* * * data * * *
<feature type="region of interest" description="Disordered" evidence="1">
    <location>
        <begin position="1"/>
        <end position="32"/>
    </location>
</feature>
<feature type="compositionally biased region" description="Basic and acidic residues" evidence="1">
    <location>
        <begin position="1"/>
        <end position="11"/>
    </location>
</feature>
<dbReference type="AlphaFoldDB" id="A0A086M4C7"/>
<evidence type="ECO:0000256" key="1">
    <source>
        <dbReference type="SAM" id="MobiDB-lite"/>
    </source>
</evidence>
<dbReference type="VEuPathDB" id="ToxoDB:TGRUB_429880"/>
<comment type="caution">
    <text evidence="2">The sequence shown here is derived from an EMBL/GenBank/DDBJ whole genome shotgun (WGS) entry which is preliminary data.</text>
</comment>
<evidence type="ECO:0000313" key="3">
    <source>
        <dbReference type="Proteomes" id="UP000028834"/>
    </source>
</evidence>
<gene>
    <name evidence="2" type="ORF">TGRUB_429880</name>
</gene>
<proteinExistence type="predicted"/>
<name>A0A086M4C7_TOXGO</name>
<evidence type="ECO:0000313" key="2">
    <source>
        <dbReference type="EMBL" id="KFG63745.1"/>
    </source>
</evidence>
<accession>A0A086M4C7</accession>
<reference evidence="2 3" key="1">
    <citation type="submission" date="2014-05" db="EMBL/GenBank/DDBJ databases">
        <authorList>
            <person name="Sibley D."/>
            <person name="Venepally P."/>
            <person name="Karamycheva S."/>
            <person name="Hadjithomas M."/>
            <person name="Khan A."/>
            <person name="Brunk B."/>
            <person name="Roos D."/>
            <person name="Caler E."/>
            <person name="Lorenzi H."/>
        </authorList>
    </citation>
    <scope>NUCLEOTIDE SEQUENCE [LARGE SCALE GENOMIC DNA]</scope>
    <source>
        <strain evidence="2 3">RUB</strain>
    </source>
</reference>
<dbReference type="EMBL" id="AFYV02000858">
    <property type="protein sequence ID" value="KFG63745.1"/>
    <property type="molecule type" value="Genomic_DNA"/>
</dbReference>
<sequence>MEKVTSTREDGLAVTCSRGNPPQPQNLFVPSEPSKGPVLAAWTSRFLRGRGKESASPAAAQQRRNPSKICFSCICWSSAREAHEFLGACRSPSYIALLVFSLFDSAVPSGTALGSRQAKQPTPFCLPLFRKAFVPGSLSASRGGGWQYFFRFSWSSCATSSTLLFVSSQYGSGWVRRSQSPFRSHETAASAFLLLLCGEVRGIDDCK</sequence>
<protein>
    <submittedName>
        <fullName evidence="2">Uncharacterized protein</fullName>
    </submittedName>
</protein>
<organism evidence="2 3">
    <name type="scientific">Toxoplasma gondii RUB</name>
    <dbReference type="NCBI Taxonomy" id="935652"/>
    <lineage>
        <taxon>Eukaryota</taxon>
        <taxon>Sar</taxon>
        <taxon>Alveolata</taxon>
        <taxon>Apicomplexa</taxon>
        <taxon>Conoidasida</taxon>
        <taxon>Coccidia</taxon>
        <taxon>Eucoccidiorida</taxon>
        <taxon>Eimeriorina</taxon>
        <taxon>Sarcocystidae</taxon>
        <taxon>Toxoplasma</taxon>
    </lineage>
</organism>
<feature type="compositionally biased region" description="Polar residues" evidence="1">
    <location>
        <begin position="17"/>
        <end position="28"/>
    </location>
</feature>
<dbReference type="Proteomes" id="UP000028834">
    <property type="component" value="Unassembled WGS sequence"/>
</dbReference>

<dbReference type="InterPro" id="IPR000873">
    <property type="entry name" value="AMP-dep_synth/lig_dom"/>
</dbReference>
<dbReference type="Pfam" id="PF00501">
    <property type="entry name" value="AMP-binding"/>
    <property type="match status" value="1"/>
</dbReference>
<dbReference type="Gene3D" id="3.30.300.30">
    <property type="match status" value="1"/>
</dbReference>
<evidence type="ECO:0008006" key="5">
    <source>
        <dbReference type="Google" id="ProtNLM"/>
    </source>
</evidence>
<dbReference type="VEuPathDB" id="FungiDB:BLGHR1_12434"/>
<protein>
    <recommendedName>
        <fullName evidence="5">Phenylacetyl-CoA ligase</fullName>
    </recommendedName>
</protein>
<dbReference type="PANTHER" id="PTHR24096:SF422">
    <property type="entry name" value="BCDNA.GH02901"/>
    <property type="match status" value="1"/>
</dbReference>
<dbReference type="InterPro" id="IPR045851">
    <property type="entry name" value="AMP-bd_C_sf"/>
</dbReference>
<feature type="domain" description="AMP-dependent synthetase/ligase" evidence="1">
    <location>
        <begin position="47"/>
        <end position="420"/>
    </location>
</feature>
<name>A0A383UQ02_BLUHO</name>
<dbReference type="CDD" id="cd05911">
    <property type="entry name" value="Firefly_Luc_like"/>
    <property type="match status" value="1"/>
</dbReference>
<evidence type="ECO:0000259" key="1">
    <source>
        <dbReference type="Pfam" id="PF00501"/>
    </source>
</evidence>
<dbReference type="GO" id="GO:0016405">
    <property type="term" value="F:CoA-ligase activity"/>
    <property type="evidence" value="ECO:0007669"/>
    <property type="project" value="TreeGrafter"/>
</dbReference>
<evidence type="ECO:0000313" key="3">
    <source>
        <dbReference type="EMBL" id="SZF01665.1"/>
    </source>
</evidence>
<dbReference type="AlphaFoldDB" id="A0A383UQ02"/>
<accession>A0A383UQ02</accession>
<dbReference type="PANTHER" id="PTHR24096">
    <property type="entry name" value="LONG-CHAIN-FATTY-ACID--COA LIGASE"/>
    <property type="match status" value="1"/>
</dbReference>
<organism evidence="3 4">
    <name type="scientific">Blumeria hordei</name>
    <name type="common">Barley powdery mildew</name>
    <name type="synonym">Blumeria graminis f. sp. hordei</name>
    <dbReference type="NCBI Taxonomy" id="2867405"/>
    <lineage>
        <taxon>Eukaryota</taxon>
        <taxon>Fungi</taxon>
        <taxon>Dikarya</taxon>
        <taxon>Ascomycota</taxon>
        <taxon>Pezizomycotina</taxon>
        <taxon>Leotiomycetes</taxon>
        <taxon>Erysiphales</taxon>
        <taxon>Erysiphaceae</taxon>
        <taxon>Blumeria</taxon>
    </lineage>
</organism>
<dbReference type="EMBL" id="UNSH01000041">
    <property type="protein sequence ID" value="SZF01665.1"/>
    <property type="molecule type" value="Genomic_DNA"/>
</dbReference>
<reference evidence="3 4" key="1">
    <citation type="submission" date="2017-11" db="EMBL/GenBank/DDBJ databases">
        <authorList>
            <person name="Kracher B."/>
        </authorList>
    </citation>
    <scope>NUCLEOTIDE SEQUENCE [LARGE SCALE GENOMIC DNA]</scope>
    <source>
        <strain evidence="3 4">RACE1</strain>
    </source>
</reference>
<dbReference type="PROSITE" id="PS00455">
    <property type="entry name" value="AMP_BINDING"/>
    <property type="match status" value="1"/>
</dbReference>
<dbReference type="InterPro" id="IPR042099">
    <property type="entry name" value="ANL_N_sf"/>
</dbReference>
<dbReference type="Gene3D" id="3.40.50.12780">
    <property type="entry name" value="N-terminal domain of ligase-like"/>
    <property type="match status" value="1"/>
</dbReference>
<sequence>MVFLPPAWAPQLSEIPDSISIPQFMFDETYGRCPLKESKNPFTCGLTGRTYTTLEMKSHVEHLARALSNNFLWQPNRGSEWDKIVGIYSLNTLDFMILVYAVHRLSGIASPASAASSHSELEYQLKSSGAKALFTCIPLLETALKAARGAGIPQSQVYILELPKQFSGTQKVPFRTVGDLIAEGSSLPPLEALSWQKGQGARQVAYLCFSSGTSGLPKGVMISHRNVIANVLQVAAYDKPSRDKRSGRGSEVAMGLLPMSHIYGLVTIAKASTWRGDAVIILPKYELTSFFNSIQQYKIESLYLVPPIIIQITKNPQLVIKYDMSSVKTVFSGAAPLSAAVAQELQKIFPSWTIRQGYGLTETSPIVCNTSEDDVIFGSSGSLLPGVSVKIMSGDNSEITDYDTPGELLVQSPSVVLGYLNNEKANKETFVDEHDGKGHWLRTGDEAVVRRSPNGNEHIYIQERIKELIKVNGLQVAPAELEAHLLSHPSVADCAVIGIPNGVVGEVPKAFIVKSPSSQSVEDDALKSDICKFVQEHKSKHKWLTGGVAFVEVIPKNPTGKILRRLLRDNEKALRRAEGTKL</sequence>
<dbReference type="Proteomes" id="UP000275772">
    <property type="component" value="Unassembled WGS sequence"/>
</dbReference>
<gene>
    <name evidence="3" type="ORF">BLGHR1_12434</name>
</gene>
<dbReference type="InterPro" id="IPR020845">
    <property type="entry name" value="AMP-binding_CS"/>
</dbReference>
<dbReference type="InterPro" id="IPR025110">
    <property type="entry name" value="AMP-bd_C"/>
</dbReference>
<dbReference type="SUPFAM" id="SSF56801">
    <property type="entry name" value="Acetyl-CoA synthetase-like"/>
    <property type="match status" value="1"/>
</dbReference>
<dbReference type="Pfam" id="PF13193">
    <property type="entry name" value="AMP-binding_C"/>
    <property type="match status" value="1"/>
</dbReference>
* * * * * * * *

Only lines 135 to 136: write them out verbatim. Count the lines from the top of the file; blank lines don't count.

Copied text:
    </source>
</evidence>